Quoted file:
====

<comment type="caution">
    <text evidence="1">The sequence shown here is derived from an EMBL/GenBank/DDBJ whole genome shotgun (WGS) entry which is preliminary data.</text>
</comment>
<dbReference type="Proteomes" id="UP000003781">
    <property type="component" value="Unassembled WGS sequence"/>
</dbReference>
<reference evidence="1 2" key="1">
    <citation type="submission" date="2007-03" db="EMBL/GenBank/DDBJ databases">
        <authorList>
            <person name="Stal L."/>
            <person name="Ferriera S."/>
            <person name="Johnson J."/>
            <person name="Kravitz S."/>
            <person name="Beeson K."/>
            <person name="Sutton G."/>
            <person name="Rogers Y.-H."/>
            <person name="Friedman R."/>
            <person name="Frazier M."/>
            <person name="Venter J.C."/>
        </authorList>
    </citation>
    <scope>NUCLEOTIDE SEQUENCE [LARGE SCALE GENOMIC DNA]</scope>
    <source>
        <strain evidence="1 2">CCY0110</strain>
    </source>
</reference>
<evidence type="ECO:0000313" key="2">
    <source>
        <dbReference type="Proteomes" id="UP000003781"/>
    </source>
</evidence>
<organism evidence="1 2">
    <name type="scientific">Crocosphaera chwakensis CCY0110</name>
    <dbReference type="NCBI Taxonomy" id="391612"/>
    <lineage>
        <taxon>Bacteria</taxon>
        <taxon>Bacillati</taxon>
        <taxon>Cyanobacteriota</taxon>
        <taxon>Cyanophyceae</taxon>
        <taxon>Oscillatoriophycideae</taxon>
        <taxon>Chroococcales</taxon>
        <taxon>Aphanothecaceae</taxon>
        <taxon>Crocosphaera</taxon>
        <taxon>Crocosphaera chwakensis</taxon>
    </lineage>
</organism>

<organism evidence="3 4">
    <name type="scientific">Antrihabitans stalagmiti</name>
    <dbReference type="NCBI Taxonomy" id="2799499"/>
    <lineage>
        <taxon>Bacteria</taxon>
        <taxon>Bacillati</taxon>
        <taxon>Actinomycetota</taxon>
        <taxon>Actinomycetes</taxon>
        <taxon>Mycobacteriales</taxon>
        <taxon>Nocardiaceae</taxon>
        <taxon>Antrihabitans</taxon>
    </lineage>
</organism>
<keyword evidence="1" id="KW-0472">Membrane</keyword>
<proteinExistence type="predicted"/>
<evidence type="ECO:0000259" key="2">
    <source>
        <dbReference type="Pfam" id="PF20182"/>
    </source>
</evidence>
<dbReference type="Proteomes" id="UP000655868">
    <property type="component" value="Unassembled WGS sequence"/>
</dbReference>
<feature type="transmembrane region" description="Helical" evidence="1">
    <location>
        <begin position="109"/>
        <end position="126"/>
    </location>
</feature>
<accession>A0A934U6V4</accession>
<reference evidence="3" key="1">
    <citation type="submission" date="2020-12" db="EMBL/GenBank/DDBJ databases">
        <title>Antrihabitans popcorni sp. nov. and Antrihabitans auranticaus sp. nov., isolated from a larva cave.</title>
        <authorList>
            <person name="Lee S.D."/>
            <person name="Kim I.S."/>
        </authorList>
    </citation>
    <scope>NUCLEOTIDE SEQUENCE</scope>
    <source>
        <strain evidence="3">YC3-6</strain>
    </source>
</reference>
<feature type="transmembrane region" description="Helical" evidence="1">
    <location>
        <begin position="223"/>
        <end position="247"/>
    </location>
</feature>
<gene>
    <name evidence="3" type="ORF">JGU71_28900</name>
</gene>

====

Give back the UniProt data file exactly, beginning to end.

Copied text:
<comment type="caution">
    <text evidence="1">The sequence shown here is derived from an EMBL/GenBank/DDBJ whole genome shotgun (WGS) entry which is preliminary data.</text>
</comment>
<dbReference type="Proteomes" id="UP000003781">
    <property type="component" value="Unassembled WGS sequence"/>
</dbReference>
<reference evidence="1 2" key="1">
    <citation type="submission" date="2007-03" db="EMBL/GenBank/DDBJ databases">
        <authorList>
            <person name="Stal L."/>
            <person name="Ferriera S."/>
            <person name="Johnson J."/>
            <person name="Kravitz S."/>
            <person name="Beeson K."/>
            <person name="Sutton G."/>
            <person name="Rogers Y.-H."/>
            <person name="Friedman R."/>
            <person name="Frazier M."/>
            <person name="Venter J.C."/>
        </authorList>
    </citation>
    <scope>NUCLEOTIDE SEQUENCE [LARGE SCALE GENOMIC DNA]</scope>
    <source>
        <strain evidence="1 2">CCY0110</strain>
    </source>
</reference>
<evidence type="ECO:0000313" key="2">
    <source>
        <dbReference type="Proteomes" id="UP000003781"/>
    </source>
</evidence>
<organism evidence="1 2">
    <name type="scientific">Crocosphaera chwakensis CCY0110</name>
    <dbReference type="NCBI Taxonomy" id="391612"/>
    <lineage>
        <taxon>Bacteria</taxon>
        <taxon>Bacillati</taxon>
        <taxon>Cyanobacteriota</taxon>
        <taxon>Cyanophyceae</taxon>
        <taxon>Oscillatoriophycideae</taxon>
        <taxon>Chroococcales</taxon>
        <taxon>Aphanothecaceae</taxon>
        <taxon>Crocosphaera</taxon>
        <taxon>Crocosphaera chwakensis</taxon>
    </lineage>
</organism>

<organism evidence="3 4">
    <name type="scientific">Antrihabitans stalagmiti</name>
    <dbReference type="NCBI Taxonomy" id="2799499"/>
    <lineage>
        <taxon>Bacteria</taxon>
        <taxon>Bacillati</taxon>
        <taxon>Actinomycetota</taxon>
        <taxon>Actinomycetes</taxon>
        <taxon>Mycobacteriales</taxon>
        <taxon>Nocardiaceae</taxon>
        <taxon>Antrihabitans</taxon>
    </lineage>
</organism>
<keyword evidence="1" id="KW-0472">Membrane</keyword>
<proteinExistence type="predicted"/>
<evidence type="ECO:0000259" key="2">
    <source>
        <dbReference type="Pfam" id="PF20182"/>
    </source>
</evidence>
<dbReference type="Proteomes" id="UP000655868">
    <property type="component" value="Unassembled WGS sequence"/>
</dbReference>
<feature type="transmembrane region" description="Helical" evidence="1">
    <location>
        <begin position="109"/>
        <end position="126"/>
    </location>
</feature>
<accession>A0A934U6V4</accession>
<reference evidence="3" key="1">
    <citation type="submission" date="2020-12" db="EMBL/GenBank/DDBJ databases">
        <title>Antrihabitans popcorni sp. nov. and Antrihabitans auranticaus sp. nov., isolated from a larva cave.</title>
        <authorList>
            <person name="Lee S.D."/>
            <person name="Kim I.S."/>
        </authorList>
    </citation>
    <scope>NUCLEOTIDE SEQUENCE</scope>
    <source>
        <strain evidence="3">YC3-6</strain>
    </source>
</reference>
<feature type="transmembrane region" description="Helical" evidence="1">
    <location>
        <begin position="223"/>
        <end position="247"/>
    </location>
</feature>
<gene>
    <name evidence="3" type="ORF">JGU71_28900</name>
</gene>